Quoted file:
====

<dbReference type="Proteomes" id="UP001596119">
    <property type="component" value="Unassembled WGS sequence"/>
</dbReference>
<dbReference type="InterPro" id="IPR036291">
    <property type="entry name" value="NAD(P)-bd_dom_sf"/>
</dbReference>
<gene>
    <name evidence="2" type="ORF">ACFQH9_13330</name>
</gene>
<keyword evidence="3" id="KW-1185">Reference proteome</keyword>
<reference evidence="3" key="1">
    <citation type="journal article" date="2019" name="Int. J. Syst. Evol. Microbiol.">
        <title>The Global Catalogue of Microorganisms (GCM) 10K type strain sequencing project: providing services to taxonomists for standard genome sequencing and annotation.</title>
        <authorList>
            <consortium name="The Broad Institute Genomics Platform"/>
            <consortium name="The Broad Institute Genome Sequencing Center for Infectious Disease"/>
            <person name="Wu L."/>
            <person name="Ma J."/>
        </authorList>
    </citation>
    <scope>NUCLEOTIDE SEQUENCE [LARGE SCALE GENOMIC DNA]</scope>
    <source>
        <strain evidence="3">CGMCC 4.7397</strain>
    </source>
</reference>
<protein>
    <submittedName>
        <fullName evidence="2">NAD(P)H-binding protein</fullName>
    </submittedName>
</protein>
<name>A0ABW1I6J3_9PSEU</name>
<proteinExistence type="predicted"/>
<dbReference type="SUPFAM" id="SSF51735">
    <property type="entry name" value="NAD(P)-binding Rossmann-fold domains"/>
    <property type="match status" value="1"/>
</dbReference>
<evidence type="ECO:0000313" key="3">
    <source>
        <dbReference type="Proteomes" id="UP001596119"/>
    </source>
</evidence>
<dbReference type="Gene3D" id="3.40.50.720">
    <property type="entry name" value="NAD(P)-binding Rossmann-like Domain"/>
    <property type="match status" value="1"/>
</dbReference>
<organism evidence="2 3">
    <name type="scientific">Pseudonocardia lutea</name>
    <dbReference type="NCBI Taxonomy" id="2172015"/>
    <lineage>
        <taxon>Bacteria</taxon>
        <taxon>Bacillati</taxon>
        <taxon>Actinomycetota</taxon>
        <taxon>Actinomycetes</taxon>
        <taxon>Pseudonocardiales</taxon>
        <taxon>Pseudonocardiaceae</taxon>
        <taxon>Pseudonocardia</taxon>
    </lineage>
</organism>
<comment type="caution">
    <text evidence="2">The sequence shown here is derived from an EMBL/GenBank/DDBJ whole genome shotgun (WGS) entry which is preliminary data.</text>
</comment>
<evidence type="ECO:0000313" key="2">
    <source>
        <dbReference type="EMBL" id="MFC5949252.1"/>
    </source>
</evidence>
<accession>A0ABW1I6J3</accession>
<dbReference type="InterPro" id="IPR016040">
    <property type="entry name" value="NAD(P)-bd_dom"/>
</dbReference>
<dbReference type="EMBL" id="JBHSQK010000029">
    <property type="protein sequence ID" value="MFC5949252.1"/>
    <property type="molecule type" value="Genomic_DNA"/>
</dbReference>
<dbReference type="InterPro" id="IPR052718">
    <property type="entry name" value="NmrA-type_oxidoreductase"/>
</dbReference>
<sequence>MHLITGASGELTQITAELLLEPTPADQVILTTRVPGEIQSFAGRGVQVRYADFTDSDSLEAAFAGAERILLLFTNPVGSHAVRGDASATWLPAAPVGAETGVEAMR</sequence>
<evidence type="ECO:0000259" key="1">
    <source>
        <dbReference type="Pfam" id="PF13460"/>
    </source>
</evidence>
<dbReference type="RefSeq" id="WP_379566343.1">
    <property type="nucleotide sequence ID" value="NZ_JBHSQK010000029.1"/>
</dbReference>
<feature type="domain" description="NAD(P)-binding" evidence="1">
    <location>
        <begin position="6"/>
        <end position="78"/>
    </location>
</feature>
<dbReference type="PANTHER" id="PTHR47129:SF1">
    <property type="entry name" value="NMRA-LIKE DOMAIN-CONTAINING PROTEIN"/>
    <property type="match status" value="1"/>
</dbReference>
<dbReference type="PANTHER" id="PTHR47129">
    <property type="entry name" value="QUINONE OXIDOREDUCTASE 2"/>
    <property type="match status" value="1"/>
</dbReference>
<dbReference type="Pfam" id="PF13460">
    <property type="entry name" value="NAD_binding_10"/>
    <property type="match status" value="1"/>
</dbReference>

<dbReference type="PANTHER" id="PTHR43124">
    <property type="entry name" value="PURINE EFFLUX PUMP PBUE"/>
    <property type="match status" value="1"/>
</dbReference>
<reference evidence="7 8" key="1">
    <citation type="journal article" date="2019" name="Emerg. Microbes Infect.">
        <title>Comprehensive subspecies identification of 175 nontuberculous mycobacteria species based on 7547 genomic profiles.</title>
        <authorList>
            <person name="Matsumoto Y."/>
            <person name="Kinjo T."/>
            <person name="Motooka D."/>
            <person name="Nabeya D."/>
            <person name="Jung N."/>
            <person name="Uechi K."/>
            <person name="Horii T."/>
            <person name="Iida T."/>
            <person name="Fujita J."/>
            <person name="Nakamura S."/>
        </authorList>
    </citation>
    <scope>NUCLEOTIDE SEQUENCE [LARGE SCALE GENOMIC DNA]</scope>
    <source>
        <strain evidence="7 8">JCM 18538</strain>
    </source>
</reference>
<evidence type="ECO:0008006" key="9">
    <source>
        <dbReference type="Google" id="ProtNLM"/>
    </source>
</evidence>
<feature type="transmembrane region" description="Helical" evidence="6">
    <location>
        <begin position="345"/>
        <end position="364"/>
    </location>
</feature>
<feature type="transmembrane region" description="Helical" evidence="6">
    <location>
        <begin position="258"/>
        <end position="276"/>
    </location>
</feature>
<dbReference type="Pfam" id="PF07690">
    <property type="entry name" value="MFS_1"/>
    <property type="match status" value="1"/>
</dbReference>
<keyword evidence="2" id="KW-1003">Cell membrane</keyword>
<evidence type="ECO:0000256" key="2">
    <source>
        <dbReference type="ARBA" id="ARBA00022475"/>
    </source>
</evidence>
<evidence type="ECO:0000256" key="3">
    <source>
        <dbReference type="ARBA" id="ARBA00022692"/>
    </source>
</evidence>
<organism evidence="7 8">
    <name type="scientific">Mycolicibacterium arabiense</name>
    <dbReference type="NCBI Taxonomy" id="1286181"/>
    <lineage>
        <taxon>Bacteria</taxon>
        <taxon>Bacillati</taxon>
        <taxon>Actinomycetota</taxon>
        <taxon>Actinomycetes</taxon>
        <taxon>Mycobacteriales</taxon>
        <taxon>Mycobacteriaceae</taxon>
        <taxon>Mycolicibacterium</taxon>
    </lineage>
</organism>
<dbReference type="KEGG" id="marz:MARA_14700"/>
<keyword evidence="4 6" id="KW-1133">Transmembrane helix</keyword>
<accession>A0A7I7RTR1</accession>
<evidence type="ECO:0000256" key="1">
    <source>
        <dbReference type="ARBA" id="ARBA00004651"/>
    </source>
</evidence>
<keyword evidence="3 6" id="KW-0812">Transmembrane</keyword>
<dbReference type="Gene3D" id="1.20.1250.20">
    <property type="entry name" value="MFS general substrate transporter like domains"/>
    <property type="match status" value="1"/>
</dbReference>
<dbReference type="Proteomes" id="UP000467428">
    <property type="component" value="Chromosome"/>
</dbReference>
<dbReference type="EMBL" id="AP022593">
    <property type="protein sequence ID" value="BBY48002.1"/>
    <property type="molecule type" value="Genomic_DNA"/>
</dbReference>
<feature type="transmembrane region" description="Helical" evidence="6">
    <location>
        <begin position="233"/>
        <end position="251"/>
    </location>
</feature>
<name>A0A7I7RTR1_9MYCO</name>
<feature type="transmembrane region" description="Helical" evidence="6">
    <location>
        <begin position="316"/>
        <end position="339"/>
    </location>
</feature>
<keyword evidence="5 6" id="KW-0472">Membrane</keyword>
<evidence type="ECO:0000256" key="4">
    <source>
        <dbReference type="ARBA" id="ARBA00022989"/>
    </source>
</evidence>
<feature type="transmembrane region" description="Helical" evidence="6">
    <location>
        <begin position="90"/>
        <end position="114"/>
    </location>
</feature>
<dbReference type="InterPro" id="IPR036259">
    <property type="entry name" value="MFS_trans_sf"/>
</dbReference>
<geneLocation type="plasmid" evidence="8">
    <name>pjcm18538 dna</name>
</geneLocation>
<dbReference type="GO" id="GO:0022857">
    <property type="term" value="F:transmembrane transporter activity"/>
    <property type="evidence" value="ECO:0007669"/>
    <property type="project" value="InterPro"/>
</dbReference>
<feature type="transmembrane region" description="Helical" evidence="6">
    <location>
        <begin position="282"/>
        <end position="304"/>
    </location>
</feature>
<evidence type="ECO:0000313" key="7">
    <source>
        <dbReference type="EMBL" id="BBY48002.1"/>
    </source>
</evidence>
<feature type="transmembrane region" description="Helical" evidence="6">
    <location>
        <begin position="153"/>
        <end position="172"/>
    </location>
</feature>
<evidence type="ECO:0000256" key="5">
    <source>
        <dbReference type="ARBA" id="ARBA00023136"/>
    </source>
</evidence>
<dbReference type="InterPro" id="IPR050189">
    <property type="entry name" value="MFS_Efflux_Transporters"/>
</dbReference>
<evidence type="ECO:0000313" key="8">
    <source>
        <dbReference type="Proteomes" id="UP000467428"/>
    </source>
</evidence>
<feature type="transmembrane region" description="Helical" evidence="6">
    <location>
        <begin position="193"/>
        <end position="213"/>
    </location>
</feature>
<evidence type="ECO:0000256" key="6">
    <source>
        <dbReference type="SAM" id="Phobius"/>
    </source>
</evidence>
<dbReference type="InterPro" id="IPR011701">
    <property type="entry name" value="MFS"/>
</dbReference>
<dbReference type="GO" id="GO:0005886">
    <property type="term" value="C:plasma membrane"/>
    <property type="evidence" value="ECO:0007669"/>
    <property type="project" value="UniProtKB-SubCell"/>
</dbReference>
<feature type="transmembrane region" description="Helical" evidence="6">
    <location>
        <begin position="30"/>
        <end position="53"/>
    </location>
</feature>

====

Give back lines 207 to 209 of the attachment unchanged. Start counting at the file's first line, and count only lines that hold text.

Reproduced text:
</feature>
<keyword evidence="5 6" id="KW-0472">Membrane</keyword>
<evidence type="ECO:0000256" key="4">